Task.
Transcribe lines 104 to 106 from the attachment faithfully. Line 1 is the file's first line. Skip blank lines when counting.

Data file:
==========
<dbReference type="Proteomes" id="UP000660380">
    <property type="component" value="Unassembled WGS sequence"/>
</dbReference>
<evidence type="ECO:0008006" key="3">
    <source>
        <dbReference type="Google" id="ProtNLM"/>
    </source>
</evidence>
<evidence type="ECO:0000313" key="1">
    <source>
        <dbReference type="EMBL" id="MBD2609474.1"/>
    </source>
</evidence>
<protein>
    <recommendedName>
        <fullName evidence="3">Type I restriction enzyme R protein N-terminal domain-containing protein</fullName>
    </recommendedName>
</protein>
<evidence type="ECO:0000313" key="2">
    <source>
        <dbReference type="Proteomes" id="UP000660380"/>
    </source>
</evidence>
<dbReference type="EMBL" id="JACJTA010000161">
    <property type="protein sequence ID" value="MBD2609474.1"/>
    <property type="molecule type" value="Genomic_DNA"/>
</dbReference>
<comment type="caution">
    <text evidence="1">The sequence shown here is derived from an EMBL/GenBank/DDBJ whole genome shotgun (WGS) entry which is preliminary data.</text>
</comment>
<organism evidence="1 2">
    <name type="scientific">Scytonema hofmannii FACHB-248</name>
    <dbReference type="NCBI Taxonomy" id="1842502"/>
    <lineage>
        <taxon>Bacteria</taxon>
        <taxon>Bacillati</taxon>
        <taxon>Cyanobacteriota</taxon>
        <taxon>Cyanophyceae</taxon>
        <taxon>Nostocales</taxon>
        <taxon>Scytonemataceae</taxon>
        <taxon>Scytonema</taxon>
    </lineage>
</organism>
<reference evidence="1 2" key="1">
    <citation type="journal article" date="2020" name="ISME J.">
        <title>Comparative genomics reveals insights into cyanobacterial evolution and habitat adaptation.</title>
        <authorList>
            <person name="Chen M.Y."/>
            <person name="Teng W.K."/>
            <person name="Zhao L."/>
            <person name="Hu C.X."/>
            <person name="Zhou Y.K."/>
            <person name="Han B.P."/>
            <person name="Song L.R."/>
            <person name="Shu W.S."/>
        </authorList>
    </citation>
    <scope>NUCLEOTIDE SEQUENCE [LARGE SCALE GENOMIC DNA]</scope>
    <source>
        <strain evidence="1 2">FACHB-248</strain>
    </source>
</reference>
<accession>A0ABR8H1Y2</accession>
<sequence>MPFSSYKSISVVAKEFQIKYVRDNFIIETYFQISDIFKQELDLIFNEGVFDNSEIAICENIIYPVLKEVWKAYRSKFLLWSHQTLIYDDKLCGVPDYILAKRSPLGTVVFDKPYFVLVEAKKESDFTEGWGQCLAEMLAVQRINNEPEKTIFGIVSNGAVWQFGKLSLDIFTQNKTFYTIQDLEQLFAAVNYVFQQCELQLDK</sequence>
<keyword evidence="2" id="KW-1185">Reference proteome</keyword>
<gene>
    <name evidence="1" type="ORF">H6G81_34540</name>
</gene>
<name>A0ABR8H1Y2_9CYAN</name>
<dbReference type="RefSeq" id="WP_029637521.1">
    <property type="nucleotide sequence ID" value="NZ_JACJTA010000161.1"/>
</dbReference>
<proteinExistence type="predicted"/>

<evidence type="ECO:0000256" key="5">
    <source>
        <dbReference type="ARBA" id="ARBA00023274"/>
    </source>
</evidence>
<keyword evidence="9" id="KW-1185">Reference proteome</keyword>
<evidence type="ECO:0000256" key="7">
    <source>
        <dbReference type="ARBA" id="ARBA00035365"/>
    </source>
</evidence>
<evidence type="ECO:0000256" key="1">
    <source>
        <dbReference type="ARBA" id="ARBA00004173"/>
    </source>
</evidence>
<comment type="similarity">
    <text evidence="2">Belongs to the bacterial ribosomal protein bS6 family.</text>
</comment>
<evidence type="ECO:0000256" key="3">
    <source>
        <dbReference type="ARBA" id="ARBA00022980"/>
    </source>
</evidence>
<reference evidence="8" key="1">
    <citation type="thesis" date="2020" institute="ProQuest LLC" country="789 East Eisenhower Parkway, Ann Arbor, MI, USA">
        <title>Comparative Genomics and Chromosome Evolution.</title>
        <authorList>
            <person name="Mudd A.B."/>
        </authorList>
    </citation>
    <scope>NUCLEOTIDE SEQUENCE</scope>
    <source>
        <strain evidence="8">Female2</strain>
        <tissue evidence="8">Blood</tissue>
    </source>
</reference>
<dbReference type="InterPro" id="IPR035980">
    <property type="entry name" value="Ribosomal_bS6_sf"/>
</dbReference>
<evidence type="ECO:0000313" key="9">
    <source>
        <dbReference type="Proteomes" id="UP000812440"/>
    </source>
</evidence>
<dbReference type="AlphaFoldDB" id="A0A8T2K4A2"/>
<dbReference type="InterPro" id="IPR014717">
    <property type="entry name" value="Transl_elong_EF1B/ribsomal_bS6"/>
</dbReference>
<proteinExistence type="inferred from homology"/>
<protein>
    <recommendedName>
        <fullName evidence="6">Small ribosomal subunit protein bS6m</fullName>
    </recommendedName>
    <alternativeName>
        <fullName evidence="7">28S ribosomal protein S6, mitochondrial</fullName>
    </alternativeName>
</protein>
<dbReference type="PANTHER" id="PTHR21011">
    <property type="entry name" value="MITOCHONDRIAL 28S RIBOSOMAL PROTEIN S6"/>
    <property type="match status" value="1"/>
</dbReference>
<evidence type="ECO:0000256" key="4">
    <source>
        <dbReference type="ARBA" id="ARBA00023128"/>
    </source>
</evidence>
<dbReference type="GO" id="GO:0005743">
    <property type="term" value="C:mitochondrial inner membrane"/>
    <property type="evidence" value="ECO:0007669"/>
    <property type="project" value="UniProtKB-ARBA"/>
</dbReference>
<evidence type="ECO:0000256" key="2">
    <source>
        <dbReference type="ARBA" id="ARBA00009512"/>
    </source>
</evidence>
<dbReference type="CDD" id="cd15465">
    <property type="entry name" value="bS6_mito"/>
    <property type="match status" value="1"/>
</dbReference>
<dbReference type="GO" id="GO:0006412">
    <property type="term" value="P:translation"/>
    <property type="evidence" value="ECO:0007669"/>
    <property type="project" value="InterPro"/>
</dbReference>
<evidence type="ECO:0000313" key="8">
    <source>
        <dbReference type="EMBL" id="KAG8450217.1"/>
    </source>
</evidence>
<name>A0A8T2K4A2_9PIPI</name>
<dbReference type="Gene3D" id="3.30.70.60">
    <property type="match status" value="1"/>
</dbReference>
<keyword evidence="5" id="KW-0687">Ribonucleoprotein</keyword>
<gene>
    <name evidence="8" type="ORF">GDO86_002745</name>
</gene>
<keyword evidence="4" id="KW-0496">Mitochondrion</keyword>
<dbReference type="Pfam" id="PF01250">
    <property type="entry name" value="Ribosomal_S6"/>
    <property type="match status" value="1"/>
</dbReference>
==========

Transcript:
    </citation>
    <scope>NUCLEOTIDE SEQUENCE</scope>
    <source>